Track Palin (Pictured) is seen outside his Wasilla, AK home while on house arrest
The eldest son of former Republican vice presidential candidate Sarah Palin is seeking to bar the media from covering court hearings after he was accused of assaulting his father last year at the family home in Alaska.
A lawyer for Track Palin, 29, filed a motion Friday to prohibit or limit media access to proceedings in Veterans Court, including a hearing scheduled to take place Tuesday.
Palin’s attorney, Patrick Bergt, said the motion was filed on grounds to ensure the case does not become a distraction to other veterans in the system. Veterans Court is part of Alaska’s therapeutic court system.
Bergt said he also plans to file an application next week to formally transfer the case to the Veterans Court. The case is officially in Superior Court in Palmer north of Anchorage.
Anchorage District Court Judge David Wallace denied media requests to cover pre-trial proceedings earlier this week in Veterans Court.
Sarah Palin and Todd Palin attend the 2010 TIME 100 Gala at the Time Warner Center on May 4, 2010 in New York City
He cited an administrative rule that requires media requests to be submitted at least 24 hours ahead of time as the reason for barring reporters, though judges have leeway and have granted approval in a much shorter timeframe.
Wallace was appointed to the bench by Sarah Palin when she was Alaska’s governor. A phone message left at the court asking if Wallace planned to recuse himself because of that tie was not immediately returned.
Anchorage-based media attorney John McKay said he has no issue with Wallace overseeing the case, even as a Sarah Palin appointee. The system allows either side to pre-empt a judge if they feel it’s appropriate, McKay said.
‘I think we have an excellent system of picking judges and an excellent track record with judges,’ he said.
Anchorage District Court Judge David Wallace (pictured) was appointed to the bench by Sarah Palin when she was Alaska’s governor
McKay said he didn’t know enough about the defense motion regarding the media to comment on it.
Track Palin was arrested in December after his mother told authorities her son was on some kind of medication and ‘freaking out.’
A police affidavit says father Todd Palin was bleeding from head cuts. He told police the dispute began when his son called to pick up his truck from the Palins’ home in Wasilla.
According to the affidavit, Todd Palin said he told Track Palin not to come to the house but that his son said he would come anyway to beat him up. Todd Palin told police he got his pistol ‘to protect his family.’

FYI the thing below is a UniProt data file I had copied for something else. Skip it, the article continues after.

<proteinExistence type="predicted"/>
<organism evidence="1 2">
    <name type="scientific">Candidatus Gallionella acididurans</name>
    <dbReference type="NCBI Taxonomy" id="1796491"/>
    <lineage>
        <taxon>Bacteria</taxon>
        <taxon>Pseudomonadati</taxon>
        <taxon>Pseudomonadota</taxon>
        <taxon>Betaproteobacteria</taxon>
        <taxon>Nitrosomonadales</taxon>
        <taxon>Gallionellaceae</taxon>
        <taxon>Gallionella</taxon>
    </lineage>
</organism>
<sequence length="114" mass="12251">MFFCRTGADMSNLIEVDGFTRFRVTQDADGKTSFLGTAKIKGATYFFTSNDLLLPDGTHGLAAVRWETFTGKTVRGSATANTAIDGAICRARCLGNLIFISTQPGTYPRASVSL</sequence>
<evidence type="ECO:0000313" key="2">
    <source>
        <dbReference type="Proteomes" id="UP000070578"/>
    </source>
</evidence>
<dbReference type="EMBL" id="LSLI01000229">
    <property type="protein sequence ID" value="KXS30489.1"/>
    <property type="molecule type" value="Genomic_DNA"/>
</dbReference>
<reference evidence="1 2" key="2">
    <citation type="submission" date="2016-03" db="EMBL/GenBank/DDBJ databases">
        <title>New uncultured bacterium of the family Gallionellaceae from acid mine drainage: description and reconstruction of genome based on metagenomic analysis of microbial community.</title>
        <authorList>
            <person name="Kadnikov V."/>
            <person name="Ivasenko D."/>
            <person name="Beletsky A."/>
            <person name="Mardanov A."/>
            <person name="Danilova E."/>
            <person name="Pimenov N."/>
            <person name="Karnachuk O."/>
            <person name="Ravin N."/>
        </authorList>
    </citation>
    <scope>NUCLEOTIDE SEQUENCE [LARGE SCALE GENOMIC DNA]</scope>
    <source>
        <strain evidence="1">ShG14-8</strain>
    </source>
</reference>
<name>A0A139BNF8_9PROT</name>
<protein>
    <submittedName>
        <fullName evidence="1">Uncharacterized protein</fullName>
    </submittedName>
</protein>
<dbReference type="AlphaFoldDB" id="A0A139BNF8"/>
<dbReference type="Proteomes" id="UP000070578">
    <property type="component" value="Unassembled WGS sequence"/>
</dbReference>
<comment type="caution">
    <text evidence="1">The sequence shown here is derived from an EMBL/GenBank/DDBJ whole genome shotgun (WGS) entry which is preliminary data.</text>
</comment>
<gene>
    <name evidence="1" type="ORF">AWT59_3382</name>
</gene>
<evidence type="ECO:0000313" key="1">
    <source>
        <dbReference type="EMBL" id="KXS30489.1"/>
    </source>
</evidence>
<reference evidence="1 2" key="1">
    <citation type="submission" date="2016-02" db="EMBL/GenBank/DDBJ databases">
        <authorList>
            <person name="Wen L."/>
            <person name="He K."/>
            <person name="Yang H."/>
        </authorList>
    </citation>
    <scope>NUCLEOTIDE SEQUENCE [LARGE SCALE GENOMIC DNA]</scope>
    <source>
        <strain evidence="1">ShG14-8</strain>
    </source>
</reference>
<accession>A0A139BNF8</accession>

Track Palin told police he broke a window, disarmed his father and put him on the ground.
A Wasilla police officer wrote in the affidavit that Todd and Sarah Palin had left the home when police arrived and that she was visibly upset.
Track Palin was under house arrest following an December incident where he was charged with burglary and assaulting his father, Todd Palin
Track Palin yelled at officers, calling them peasants, and ‘moved around in a strange manner’ before being arrested without incident, the affidavit says.
He told police he ‘consumed a few beers earlier,’ the document says.
In 2016, Track Palin was suspected of punching his then-girlfriend, Jordan Loewe (pictured), who then became concerned that he was allegedly going to shoot himself with a rifle
Track Palin pleaded not guilty in January to a felony burglary charge in the incident. He also faces misdemeanor charges of assault and criminal mischief.
In 2016, Track Palin was suspected of punching his then-girlfriend, who then became concerned that he was going to shoot himself with a rifle, court documents said.
He faced several charges but pleaded guilty to possessing a firearm while intoxicated, and the other charges were dismissed.
His then-girlfriend later filed for custody of their child and requested a protective order against Track Palin, who served in Iraq for a year in 2008.
Sarah Palin indicated that post-traumatic stress disorder might have been a factor in that case.
Veterans Court gives eligible veterans the option of enrolling in mental health treatment programs instead of a traditional sentence.